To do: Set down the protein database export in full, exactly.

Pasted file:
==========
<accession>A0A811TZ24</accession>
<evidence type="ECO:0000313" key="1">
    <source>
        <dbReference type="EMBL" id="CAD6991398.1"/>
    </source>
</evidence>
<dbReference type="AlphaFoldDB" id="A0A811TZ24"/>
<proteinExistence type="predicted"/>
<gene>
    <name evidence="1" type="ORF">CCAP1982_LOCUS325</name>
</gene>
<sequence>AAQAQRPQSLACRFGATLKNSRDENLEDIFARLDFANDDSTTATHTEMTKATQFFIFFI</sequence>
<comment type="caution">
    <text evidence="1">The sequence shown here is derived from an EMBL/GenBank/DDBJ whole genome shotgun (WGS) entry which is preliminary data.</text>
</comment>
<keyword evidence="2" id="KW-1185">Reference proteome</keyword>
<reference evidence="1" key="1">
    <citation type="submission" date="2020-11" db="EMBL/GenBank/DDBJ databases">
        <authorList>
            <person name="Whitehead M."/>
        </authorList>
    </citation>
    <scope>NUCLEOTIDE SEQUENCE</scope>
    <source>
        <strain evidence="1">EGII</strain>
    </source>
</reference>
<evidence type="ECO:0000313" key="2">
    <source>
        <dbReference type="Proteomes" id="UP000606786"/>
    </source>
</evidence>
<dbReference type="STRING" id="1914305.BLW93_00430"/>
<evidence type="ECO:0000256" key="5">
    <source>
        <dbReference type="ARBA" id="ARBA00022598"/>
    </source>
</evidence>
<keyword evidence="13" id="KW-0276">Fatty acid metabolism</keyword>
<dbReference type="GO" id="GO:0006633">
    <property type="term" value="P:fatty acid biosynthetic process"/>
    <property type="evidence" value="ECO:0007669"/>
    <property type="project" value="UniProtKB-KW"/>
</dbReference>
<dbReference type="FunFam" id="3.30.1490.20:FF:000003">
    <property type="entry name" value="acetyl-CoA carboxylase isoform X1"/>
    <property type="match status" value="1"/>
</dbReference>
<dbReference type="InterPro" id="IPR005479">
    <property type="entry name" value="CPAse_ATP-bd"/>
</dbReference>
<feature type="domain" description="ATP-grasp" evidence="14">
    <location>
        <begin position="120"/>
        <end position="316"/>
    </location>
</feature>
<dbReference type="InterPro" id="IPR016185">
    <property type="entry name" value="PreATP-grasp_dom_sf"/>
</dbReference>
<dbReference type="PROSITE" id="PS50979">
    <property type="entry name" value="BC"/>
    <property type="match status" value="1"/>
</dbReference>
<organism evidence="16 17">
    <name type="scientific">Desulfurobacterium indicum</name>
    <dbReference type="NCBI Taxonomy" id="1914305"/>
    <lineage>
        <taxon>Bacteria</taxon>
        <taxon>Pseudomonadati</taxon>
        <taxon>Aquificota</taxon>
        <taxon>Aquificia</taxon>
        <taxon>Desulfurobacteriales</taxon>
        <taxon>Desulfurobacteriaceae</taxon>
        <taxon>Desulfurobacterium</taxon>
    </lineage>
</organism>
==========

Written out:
<accession>A0A811TZ24</accession>
<evidence type="ECO:0000313" key="1">
    <source>
        <dbReference type="EMBL" id="CAD6991398.1"/>
    </source>
</evidence>
<dbReference type="AlphaFoldDB" id="A0A811TZ24"/>
<proteinExistence type="predicted"/>
<gene>
    <name evidence="1" type="ORF">CCAP1982_LOCUS325</name>
</gene>
<sequence>AAQAQRPQSLACRFGATLKNSRDENLEDIFARLDFANDDSTTATHTEMTKATQFFIFFI</sequence>
<comment type="caution">
    <text evidence="1">The sequence shown here is derived from an EMBL/GenBank/DDBJ whole genome shotgun (WGS) entry which is preliminary data.</text>
</comment>
<keyword evidence="2" id="KW-1185">Reference proteome</keyword>
<reference evidence="1" key="1">
    <citation type="submission" date="2020-11" db="EMBL/GenBank/DDBJ databases">
        <authorList>
            <person name="Whitehead M."/>
        </authorList>
    </citation>
    <scope>NUCLEOTIDE SEQUENCE</scope>
    <source>
        <strain evidence="1">EGII</strain>
    </source>
</reference>
<evidence type="ECO:0000313" key="2">
    <source>
        <dbReference type="Proteomes" id="UP000606786"/>
    </source>
</evidence>
<dbReference type="STRING" id="1914305.BLW93_00430"/>
<evidence type="ECO:0000256" key="5">
    <source>
        <dbReference type="ARBA" id="ARBA00022598"/>
    </source>
</evidence>
<keyword evidence="13" id="KW-0276">Fatty acid metabolism</keyword>
<dbReference type="GO" id="GO:0006633">
    <property type="term" value="P:fatty acid biosynthetic process"/>
    <property type="evidence" value="ECO:0007669"/>
    <property type="project" value="UniProtKB-KW"/>
</dbReference>
<dbReference type="FunFam" id="3.30.1490.20:FF:000003">
    <property type="entry name" value="acetyl-CoA carboxylase isoform X1"/>
    <property type="match status" value="1"/>
</dbReference>
<dbReference type="InterPro" id="IPR005479">
    <property type="entry name" value="CPAse_ATP-bd"/>
</dbReference>
<feature type="domain" description="ATP-grasp" evidence="14">
    <location>
        <begin position="120"/>
        <end position="316"/>
    </location>
</feature>
<dbReference type="InterPro" id="IPR016185">
    <property type="entry name" value="PreATP-grasp_dom_sf"/>
</dbReference>
<dbReference type="PROSITE" id="PS50979">
    <property type="entry name" value="BC"/>
    <property type="match status" value="1"/>
</dbReference>
<organism evidence="16 17">
    <name type="scientific">Desulfurobacterium indicum</name>
    <dbReference type="NCBI Taxonomy" id="1914305"/>
    <lineage>
        <taxon>Bacteria</taxon>
        <taxon>Pseudomonadati</taxon>
        <taxon>Aquificota</taxon>
        <taxon>Aquificia</taxon>
        <taxon>Desulfurobacteriales</taxon>
        <taxon>Desulfurobacteriaceae</taxon>
        <taxon>Desulfurobacterium</taxon>
    </lineage>
</organism>